One of the most exciting motorcycle projects of the past few years is finally revealed in its completed form. The Bimota KB4 officially debuted at EICMA today. along with a more stripped-down version, the Bimota KB4RC.

Both bikes use a Kawasaki four-cylinder engine, the same practical powerplant that features in the Ninja 1000SX sportbike. This is a much tamer machine than the Tesi H2 hyperbike that Bimota revealed in 2019, which was based around Kawasaki’s supercharged H2 engine—but it should also be much more affordable. Mind you, like many of the finer things of life, if you have to ask the price tag of a Bimota, you probably don’t have the dough to buy it in the first place.

The 2022 Bimota KB4RC is a tasty stripped-down variant. Photo: Bimota

The KB4 might use a more serious-minded engine than the Tesi H2, but there is still clever engineering at work here. Borrowing a page from the Harley-Davidson Project Nova prototypes (can you believe it, reader?), the radiator is positioned under the seat, with ductwork bringing cooling air towards the fins. This means the bike’s front section has much tidier visuals, and indeed, the semi-naked RC model really does look like an early-’80s superbike, with four massive header pipes jutting out, not hidden away by a massive rad.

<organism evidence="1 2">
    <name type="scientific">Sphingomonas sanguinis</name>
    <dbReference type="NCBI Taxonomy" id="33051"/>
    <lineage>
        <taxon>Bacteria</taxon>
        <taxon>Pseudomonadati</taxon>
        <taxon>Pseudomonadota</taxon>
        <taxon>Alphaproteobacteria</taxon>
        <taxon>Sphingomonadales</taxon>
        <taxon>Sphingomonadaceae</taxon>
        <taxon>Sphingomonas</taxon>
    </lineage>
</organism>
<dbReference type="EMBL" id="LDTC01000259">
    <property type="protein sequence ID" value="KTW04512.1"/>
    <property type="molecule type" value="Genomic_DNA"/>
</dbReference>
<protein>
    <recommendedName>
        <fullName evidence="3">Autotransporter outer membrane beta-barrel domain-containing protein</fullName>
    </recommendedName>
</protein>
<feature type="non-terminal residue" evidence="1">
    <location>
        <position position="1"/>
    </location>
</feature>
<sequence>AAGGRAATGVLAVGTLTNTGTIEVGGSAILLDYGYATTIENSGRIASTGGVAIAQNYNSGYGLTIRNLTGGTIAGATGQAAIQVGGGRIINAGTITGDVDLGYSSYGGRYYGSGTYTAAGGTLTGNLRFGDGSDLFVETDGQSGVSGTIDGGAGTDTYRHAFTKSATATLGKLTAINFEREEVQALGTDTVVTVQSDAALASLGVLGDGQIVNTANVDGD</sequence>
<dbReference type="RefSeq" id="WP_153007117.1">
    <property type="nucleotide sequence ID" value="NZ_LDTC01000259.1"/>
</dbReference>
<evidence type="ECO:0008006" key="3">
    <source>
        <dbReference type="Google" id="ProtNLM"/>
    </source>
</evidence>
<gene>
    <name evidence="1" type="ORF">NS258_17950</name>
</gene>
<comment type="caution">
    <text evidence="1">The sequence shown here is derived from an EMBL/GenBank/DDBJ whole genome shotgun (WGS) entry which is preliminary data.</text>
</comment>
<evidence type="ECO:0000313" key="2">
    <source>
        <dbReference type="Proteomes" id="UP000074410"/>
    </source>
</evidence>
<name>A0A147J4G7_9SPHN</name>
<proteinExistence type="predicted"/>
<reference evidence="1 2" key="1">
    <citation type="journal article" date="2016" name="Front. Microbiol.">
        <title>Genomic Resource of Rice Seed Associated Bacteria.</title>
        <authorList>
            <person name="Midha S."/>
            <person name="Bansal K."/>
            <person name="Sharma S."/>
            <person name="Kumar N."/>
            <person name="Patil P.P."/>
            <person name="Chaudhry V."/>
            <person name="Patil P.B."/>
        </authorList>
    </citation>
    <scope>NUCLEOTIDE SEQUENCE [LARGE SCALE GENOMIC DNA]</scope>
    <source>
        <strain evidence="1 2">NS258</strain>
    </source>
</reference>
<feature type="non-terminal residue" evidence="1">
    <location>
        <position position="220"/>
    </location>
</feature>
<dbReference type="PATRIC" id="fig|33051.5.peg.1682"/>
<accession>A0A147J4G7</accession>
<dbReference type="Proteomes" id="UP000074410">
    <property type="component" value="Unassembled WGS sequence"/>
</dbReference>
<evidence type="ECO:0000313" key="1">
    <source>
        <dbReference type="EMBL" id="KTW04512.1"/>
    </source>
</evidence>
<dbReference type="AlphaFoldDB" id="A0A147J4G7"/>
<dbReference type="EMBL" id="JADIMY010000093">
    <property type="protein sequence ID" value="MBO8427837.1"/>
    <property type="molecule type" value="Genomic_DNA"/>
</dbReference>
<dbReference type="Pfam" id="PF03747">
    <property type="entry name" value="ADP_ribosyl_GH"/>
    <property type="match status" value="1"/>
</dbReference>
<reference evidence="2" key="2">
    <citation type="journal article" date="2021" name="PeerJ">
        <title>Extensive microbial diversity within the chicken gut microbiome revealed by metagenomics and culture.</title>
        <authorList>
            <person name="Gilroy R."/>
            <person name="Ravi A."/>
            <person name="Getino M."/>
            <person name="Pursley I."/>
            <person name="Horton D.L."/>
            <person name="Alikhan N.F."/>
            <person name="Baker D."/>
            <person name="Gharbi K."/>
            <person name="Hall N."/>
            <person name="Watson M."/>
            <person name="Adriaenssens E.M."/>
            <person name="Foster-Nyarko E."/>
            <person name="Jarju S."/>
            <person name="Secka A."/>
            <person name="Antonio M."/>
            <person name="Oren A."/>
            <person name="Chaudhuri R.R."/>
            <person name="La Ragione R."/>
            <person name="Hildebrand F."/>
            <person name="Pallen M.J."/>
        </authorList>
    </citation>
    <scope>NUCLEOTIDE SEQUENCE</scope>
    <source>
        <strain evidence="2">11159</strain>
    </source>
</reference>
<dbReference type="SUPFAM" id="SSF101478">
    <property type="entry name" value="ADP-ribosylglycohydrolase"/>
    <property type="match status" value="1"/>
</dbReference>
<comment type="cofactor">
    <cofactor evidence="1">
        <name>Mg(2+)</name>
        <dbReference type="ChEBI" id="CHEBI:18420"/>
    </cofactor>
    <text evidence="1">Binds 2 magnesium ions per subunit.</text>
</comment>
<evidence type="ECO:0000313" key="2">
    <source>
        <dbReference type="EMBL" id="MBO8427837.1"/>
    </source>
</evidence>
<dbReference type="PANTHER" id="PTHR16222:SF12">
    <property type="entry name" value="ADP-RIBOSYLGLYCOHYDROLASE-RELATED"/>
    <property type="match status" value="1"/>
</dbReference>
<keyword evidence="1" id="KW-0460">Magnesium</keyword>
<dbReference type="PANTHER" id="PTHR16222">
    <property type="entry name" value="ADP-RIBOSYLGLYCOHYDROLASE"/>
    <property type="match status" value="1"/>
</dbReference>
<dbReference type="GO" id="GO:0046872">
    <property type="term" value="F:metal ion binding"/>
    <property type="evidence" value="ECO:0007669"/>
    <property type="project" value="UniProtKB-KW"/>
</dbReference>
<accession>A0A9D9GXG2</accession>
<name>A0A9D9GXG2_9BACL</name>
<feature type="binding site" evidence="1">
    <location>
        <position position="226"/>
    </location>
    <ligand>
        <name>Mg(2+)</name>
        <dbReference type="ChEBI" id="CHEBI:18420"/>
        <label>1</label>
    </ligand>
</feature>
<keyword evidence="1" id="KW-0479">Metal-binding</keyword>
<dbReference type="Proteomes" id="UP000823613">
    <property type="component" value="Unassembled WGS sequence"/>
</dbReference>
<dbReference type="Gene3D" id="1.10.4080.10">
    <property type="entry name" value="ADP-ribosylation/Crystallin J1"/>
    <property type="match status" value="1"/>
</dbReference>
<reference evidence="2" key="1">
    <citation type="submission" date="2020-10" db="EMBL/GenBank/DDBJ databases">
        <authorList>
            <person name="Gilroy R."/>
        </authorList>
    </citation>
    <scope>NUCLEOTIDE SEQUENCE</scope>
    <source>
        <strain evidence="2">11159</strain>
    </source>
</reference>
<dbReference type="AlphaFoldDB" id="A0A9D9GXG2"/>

The engine itself is a stressed member of the chassis, with a trellis-style front subframe bolted on for the forks, and another subframe bolted on back for the swingarm attachment. The suspension is top-shelf (adjustable Ohlins NIX30 forks and TTX36 shock), but like the engine, it’s a step down from the radical Tesi H2 design.

A sneaky under-tail peek reveals a radiator mounted out-of-sight. Photo: Bimota

Elsewhere, the Bimota KB4 series gets Brembo Stylema brakes and trim five-spoke alloy rims with Pirelli Supercorsa tires.

The fairing itself is carbon-fiber, which cuts weight but also adds expense. Speaking of which, we’ve had no indication of an arrival date for North America, or pricing when that happens. At least we can look at the photos, and that doesn’t cost us anything …

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